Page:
The network formerly known as Court TV finds a program right in its wheelhouse with “The Real Hustle,” which essentially plays like a magic show with a semi-educational consumer-protection hook. A trio of scam artists stage various hidden-camera stings on unsuspecting New Yorkers — picking pockets, pilfering credit-card info and prompting personal introspection tethered to each half-hour’s signature line: “How much could they get … from you?” The channel is attempting to re-brand itself as a more liberating all-reality destination, and “Hustle” plays like an assured step in that direction.
Of course, there is one major drawback to the show — which consists of eight episodes scheduled as back-to-back half-hours — namely, that beyond warning consumers about the risks they face from unscrupulous parties, it also illustrates ways people can be swindled, ideally without going quite so far as to provide a “how-to” component. Then again, you can’t make reality TV without breakin’ a few eggs, right?
Apollo Robbins is billed as an “expert pickpocket and personal security consultant,” and he’s paired with Ryan Oakes (who’s basically a magician) and Dani Marco, an actress “skilled in distraction techniques,” which sounds like a fancy of way of saying when it comes to attractive women, men are idiots.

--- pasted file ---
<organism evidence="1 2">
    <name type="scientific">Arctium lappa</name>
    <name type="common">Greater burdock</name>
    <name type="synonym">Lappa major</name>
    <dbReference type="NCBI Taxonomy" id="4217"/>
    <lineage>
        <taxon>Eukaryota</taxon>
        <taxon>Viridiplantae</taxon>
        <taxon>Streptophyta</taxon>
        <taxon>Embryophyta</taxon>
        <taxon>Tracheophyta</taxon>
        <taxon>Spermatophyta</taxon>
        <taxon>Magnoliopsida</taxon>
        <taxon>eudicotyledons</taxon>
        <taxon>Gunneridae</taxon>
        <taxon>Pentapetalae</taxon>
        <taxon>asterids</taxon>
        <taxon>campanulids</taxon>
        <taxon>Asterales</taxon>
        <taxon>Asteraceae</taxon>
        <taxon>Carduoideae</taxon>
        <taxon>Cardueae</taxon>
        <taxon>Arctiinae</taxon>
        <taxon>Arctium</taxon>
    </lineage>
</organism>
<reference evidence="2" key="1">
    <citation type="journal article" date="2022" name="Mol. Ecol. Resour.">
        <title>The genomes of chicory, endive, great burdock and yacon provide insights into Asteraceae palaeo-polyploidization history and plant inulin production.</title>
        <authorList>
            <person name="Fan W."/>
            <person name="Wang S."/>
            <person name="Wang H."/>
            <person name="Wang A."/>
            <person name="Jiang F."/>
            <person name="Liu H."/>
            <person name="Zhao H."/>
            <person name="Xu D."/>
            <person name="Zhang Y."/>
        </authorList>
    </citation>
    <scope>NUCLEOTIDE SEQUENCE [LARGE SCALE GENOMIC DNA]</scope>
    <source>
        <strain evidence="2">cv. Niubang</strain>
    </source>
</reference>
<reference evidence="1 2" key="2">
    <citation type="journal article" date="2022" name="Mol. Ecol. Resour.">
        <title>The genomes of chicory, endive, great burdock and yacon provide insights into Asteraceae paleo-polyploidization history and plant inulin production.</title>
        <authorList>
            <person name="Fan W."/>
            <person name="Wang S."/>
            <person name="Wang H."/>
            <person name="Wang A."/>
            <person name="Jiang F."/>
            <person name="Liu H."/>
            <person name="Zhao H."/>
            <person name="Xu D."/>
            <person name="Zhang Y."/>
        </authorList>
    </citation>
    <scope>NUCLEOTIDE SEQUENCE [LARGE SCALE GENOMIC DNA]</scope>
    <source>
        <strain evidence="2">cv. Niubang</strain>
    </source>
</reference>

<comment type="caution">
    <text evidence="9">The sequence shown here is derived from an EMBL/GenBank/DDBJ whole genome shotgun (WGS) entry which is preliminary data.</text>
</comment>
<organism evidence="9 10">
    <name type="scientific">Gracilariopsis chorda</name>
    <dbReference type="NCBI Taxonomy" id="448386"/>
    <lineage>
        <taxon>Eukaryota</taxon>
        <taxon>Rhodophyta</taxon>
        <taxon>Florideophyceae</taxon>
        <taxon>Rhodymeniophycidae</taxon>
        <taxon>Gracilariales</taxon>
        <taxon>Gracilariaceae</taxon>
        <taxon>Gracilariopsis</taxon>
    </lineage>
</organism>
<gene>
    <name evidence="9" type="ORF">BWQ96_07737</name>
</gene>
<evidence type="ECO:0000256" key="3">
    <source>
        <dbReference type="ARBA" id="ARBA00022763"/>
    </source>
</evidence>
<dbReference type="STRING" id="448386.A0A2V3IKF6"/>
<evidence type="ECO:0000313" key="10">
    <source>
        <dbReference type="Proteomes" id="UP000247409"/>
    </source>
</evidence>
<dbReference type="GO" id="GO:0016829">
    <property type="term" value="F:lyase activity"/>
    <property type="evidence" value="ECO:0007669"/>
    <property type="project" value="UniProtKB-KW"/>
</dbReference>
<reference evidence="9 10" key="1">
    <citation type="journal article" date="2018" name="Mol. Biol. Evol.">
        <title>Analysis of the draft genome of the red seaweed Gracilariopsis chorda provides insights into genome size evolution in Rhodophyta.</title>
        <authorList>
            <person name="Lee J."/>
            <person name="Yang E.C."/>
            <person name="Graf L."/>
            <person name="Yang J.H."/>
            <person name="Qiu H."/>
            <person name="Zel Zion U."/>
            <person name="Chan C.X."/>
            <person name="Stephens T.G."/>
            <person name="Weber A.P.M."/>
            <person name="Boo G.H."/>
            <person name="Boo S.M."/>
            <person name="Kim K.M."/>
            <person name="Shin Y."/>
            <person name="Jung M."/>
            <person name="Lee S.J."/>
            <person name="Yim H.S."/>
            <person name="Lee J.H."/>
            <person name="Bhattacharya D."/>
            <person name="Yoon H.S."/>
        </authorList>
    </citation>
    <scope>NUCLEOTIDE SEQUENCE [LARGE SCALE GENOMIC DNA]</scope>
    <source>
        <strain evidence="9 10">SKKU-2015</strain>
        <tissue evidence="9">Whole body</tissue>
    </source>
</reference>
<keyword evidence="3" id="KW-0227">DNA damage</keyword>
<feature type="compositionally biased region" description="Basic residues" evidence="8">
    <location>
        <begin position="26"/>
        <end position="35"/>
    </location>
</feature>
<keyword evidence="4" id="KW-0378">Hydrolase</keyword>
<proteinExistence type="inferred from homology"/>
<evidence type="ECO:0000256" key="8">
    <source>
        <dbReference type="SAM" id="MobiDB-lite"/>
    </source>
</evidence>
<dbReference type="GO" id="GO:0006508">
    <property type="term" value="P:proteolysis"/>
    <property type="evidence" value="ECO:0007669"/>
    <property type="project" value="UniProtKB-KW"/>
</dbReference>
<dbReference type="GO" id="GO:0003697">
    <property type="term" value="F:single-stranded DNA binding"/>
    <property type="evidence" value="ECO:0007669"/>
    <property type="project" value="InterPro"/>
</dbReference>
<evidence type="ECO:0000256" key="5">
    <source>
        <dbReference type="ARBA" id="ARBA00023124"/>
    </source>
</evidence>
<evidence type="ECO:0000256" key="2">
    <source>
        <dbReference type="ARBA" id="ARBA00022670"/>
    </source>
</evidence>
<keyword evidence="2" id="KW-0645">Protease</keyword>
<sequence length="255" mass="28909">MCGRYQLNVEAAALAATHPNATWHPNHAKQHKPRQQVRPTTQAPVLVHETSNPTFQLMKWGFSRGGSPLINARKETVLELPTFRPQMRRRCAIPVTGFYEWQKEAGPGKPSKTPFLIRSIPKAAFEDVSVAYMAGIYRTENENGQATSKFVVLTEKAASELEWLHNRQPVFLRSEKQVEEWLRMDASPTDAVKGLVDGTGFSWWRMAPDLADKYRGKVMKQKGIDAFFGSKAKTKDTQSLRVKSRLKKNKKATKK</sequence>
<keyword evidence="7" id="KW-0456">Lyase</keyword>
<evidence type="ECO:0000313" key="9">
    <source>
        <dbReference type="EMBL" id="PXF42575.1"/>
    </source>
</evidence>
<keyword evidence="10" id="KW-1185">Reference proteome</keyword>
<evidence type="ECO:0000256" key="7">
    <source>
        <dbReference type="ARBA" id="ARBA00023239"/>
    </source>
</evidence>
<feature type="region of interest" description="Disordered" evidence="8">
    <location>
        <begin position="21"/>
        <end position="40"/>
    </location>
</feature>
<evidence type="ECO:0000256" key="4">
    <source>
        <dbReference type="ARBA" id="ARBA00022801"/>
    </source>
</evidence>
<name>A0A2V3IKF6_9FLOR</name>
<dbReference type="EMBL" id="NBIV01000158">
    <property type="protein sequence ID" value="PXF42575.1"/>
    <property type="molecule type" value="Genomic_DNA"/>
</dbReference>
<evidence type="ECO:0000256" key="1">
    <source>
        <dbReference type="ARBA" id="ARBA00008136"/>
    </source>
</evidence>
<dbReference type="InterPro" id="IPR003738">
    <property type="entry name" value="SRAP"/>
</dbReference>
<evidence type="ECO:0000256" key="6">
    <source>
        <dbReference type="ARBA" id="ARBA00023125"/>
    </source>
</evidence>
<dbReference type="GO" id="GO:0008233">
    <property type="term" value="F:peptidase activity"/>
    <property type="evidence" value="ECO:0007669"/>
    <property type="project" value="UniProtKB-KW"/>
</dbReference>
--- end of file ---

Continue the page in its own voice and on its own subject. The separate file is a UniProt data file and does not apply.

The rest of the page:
As in Sci Fi Channel’s “Mind Control With Derren Brown,” part of the intrigue surrounds the psychology of the various cons — the ways people can be manipulated, fooled and distracted, especially if they’re sauntering across a busy Manhattan intersection gabbing away on a cell phone.
Like so much reality TV, the show is overproduced, from repeated shots of the leads posing for the camera to the “Jaws”-like music that accompanies each operation. Still, as constructed, the series proves slick and fast-paced, taking full advantage of its hidden-camera facilities to provide various angles on Robbins’ and Oakes’ dexterous doings. (Stolen money is quickly returned, though you wonder whether, if this goes on long enough, someone will punch out one of the perpetrators before they can complete the “It’s all for TV, be a good sport!” explanation.)
By the way, a show about cons and scams, produced by guys with names like Matt Crook and Andrew O’Connor? After watching an hour of “The Real Hustle,” it’s tempting to be suspicious of just about everything.